7. In Spain, they will be holding a snap election on April 28 which could throw the overall political picture in Europe into further disarray. The election was called for by Prime Minister Pedro Sanchez back in February after his minority government had its budget proposals for 2019 rejected. The elections appear likely to result in socialists taking control of the government, which could lead to a spending spree that will be frowned upon by Brussels.
8. CNBC finally took note of Russia’s gold buying spree that its central bank has been on over the past year and decided to ask some questions. Russia surpassed China last year to become the fifth largest official holder of gold in its reserves. Elvira Nabiullina, the governor of Russia’s central bank, told CNBC in Moscow on Friday that the reason behind the spending spree was nothing more than “diversification.” Ms. Nabiullina said “You see we try to diversify our international reserves composition. Because we estimate all the possible risks, economic and geopolitical risks.” Russia has not been alone in stockpiling gold for its reserves. Most of the world’s central banks have become major buyers in the gold market and all appear to have the identical view as Russia – they need the gold for diversification purposes. We find it strange that even as the world’s central banks stock up on gold, their corresponding governments continue to try to convince their citizens that they should part with their own personal holdings.
9. Comments from President Trump sent oil prices lower by nearly 4 percent on Friday as markets digested the news. Trump claimed to have asked OPEC to help lower fuel costs, saying “The gasoline prices are coming down. I called up OPEC. I said, ‘You’ve got to bring them down. You’ve got to bring them down,’ and gasoline’s coming down.” Brent Crude moved to a one-week low on the news and West Texas Intermediate was down about 2 percent for the week.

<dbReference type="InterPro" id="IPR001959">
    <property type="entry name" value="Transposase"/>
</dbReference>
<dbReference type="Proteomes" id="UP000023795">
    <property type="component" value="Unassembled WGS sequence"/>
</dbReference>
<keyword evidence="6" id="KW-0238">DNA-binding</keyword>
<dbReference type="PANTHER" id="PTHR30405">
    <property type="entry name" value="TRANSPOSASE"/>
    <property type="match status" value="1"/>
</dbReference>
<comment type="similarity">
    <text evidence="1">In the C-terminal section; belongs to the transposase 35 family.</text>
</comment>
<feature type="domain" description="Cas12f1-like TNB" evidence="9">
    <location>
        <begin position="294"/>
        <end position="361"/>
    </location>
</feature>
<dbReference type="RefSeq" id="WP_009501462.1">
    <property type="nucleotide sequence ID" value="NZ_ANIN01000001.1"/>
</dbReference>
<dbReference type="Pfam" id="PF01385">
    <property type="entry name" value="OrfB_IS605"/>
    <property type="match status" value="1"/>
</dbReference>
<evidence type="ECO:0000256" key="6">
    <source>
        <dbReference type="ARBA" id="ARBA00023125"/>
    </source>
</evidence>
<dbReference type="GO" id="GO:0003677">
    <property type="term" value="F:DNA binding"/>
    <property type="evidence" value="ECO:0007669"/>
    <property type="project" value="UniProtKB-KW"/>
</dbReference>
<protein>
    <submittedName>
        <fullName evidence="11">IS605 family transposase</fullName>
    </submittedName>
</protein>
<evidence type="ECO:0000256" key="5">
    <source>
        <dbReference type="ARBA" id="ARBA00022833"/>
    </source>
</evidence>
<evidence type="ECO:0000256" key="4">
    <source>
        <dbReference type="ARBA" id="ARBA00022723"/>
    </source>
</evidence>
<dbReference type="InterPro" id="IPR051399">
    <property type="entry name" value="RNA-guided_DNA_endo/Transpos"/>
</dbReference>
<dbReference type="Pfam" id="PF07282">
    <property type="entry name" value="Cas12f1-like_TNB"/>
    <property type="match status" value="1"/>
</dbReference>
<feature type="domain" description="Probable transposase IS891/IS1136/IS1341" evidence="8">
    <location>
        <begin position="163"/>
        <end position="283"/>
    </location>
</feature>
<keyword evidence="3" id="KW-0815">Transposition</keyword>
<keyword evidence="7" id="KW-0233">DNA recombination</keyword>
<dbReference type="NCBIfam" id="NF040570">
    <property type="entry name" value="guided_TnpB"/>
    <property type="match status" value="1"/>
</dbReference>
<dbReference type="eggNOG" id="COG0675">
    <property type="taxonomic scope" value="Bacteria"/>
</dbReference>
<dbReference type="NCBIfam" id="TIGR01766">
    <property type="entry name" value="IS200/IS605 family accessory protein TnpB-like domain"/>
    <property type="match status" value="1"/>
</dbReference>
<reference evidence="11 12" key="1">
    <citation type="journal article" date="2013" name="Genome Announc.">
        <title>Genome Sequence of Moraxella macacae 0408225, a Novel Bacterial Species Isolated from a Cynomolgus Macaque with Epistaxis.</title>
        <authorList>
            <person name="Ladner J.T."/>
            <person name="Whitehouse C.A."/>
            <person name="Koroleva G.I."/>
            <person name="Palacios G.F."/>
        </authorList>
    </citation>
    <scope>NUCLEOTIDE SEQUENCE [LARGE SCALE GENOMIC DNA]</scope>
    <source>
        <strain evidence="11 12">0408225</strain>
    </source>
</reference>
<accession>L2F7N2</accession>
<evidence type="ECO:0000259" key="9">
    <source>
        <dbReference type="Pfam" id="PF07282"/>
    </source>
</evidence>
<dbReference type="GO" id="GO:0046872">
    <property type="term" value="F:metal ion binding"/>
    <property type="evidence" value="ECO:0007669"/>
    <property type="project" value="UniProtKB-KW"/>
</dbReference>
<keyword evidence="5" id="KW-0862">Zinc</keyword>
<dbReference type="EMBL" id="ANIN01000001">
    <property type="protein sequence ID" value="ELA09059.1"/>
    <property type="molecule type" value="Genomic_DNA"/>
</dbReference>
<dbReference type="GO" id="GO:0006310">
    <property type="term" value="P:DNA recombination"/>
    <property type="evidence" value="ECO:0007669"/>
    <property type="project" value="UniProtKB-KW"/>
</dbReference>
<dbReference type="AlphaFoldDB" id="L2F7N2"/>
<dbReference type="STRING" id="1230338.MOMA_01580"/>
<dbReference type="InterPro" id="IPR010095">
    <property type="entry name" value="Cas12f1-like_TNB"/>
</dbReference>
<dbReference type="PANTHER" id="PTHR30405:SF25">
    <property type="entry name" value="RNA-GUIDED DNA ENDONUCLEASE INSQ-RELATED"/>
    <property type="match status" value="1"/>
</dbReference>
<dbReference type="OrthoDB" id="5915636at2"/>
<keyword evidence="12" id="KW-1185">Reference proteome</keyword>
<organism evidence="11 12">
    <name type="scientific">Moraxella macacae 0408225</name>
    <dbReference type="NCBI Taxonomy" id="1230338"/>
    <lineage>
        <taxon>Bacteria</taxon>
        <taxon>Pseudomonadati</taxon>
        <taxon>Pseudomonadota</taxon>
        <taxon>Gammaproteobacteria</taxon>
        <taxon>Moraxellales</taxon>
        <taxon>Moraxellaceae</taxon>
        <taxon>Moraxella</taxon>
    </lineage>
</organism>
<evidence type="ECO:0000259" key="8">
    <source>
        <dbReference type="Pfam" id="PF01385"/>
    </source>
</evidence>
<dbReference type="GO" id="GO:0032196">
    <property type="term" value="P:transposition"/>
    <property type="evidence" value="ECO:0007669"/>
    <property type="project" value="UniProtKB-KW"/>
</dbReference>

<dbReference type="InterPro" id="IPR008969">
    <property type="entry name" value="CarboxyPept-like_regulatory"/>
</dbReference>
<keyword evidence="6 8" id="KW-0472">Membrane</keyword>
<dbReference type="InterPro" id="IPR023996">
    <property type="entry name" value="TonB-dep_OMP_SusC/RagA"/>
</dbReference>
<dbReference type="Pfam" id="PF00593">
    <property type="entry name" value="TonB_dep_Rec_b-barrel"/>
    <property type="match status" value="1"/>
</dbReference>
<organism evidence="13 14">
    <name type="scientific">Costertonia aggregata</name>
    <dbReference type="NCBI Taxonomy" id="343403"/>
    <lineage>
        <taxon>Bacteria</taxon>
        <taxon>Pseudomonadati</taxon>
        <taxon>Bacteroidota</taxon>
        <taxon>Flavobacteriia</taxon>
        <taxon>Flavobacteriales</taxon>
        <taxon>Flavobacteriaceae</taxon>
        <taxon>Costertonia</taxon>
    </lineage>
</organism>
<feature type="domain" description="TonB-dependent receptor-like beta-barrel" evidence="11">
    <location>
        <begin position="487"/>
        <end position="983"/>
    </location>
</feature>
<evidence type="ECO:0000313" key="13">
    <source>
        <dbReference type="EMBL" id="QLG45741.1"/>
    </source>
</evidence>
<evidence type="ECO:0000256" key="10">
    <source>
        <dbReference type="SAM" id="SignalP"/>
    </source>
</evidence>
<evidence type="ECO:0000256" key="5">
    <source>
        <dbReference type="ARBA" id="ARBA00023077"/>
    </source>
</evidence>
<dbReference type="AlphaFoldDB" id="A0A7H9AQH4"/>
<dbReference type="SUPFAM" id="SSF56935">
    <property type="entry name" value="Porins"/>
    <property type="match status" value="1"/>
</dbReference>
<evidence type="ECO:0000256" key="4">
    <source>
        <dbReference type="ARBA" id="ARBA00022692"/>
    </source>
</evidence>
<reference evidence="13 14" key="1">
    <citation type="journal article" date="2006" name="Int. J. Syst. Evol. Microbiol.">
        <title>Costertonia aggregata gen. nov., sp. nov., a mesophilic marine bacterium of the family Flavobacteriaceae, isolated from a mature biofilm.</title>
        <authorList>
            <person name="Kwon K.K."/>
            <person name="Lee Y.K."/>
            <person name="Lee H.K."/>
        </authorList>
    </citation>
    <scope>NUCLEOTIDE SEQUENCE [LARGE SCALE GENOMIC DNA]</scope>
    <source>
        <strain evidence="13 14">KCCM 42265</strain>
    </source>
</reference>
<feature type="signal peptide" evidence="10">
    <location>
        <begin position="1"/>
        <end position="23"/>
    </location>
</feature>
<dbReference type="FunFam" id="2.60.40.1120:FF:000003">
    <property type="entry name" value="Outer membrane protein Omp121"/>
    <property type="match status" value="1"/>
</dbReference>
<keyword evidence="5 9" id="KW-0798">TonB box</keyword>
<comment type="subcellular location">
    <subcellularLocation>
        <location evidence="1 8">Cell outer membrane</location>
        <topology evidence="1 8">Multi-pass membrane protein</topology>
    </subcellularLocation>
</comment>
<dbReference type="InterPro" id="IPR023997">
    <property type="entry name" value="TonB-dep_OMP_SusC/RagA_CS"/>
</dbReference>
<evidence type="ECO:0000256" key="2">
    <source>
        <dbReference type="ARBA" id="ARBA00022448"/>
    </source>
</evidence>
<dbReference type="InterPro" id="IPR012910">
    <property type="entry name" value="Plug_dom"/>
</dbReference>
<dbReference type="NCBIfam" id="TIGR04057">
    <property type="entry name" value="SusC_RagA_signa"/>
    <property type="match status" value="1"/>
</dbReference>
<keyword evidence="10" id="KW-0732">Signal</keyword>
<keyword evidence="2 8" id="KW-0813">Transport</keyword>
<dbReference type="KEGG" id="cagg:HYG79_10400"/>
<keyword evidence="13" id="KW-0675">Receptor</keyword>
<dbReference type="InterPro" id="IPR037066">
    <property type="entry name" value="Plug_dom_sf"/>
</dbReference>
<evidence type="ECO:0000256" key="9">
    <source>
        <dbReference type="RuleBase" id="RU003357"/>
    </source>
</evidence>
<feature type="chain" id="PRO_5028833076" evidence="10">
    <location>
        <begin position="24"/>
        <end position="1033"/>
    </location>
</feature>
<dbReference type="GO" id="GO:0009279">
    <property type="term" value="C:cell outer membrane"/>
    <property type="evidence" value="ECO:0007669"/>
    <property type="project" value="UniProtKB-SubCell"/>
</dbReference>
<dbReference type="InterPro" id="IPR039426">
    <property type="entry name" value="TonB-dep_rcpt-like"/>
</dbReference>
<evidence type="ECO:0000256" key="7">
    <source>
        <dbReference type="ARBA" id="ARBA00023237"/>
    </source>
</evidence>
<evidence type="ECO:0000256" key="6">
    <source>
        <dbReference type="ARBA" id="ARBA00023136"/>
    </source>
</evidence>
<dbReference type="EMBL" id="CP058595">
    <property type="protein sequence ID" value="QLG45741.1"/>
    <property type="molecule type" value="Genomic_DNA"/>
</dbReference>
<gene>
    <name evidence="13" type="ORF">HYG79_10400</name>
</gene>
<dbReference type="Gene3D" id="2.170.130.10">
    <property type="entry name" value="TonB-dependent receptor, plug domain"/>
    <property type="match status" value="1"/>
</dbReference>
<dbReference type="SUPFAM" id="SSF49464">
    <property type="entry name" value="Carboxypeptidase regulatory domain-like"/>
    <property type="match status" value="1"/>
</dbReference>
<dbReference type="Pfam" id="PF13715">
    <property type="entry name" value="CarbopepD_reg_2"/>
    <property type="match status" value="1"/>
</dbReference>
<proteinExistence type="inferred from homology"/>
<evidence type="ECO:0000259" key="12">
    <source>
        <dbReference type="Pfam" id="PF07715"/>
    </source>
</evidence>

10. The euro drifted slightly higher against the U.S. dollar at the start of the week but had reversed course by Tuesday and trended steadily to the downside through Thursday afternoon. The euro began edging slightly higher late Thursday and saw a sudden spike to the upside just before the close on Friday. The euro could not recover enough ground to get back to even and will close lower against the U.S. dollar. The Japanese yen began the week moving sideways against the U.S. dollar, spiking slightly higher at the start of Tuesday’s trading but immediately beginning to move sideways again. Late on Wednesday the yen took a relatively steep, but shallow dip to the downside but quickly recovered and had moved to its highs for the week by late Thursday. The yen began a shallow move lower late Thursday but a move to the upside prior to Friday’s close will ensure that the yen finishes out the week higher against the U.S. dollar.
Now that the U.S. has released its first quarter economic data and also posted better-than-expected numbers in much the same way that China did last week, media focus will likely shift back to the ongoing trade negotiations between the two countries. When China released economic numbers that far exceeded expectations last week, the general consensus was that they would gain the upper hand in the negotiation process with the U.S. since it seemed clear that the Chinese economy was not severely affected by the tariffs placed upon its goods by the U.S. Analysts had expected weaker performance for the U.S. economy in the first quarter, based partly on impact from reciprocal tariffs enacted by China, but that now appears not to have been the case.